Chemotherapy is the main treatment for most early-stage cancers; nevertheless, its efficacy is usually limited by drug resistance, toxicity, and tumor heterogeneity. Cell-penetrating peptides (CPPs) are small peptide sequences that can be used to increase the delivery rate of chemotherapeutic drugs to the tumor site, therefore contributing to overcoming these problems and enhancing the efficacy of chemotherapy. The drug combination is another promising strategy to overcome the aforementioned problems since the combined drugs can synergize through interconnected biological processes and target different pathways simultaneously. Here, we hypothesized that different peptides (P1–P4) could be used to enhance the delivery of chemotherapeutic agents into three different cancer cells (HT-29, MCF-7, and PC-3). In silico studies were performed to simulate the pharmacokinetic (PK) parameters of each peptide and antineoplastic agent to help predict synergistic interactions in vitro. These simulations predicted peptides P2–P4 to have higher bioavailability and lower Tmax, as well as the chemotherapeutic agent 5-fluorouracil (5-FU) to have enhanced permeability properties over other antineoplastic agents, with P3 having prominent accumulation in the colon. In vitro studies were then performed to evaluate the combination of each peptide with the chemotherapeutic agents as well as to assess the nature of drug interactions through the quantification of the Combination Index (CI). Our findings in MCF-7 and PC-3 cancer cells demonstrated that the combination of these peptides with paclitaxel (PTX) and doxorubicin (DOXO), respectively, is not advantageous over a single treatment with the chemotherapeutic agent. In the case of HT-29 colorectal cancer cells, the combination of P2–P4 with 5-FU resulted in synergistic cytotoxic effects, as predicted by the in silico simulations. Taken together, these findings demonstrate that these CPP6-conjugates can be used as adjuvant agents to increase the delivery of 5-FU into HT-29 colorectal cancer cells. Moreover, these results support the use of in silico approaches for the prediction of the interaction between drugs in combination therapy for cancer.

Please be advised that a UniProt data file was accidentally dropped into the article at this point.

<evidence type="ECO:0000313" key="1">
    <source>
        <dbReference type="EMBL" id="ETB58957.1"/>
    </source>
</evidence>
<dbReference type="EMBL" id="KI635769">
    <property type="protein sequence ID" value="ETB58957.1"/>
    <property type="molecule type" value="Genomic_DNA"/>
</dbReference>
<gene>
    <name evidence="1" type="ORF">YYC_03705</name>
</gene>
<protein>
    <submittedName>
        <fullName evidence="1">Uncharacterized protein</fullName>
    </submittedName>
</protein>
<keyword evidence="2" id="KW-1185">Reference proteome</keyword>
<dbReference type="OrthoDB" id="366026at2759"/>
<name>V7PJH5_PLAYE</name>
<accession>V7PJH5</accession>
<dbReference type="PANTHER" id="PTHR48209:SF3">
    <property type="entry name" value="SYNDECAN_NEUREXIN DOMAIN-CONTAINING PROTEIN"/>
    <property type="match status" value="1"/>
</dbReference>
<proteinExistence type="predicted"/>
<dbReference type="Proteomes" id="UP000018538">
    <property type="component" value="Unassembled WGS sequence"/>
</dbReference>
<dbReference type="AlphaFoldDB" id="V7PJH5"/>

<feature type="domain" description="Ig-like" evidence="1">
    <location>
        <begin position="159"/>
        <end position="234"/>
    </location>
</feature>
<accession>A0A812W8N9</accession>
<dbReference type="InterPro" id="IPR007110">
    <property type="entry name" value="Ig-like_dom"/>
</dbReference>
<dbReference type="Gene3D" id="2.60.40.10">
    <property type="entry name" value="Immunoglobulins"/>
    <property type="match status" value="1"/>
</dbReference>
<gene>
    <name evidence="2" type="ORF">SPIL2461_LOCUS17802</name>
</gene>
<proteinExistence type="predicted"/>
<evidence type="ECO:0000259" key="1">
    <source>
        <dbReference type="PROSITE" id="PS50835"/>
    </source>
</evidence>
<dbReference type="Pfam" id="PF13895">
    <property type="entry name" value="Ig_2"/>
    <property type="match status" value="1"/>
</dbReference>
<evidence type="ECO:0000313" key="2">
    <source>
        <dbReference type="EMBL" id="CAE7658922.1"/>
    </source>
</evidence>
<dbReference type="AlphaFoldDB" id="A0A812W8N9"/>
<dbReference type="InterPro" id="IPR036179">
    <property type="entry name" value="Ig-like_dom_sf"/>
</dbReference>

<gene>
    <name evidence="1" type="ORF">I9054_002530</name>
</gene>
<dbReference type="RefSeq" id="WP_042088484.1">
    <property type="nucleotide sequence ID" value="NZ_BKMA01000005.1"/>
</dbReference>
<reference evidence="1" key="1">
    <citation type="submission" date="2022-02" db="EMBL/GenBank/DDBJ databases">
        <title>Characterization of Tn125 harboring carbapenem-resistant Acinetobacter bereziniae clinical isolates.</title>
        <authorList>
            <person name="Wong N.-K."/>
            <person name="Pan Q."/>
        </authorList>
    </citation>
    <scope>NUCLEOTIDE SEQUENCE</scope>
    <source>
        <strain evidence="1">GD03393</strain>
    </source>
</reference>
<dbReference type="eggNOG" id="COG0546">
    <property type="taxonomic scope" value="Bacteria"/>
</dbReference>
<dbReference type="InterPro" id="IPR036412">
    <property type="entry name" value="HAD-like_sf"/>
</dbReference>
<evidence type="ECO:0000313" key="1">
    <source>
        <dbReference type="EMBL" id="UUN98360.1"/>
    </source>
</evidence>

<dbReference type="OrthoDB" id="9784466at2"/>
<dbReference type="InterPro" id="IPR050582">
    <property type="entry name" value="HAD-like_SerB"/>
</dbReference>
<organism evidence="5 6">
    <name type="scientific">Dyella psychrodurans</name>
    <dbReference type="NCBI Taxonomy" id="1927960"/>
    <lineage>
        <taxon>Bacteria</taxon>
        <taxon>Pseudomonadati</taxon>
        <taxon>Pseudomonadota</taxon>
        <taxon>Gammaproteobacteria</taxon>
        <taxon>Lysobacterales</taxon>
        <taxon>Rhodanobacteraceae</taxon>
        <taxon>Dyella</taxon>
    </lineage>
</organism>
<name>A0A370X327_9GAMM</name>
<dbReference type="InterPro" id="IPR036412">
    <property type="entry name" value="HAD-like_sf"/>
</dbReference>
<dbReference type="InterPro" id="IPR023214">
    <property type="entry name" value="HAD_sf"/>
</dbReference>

By Nuno Vale, Mariana Pereira, Joana Santos, Catarina Moura, Lara Marques and Diana Duarte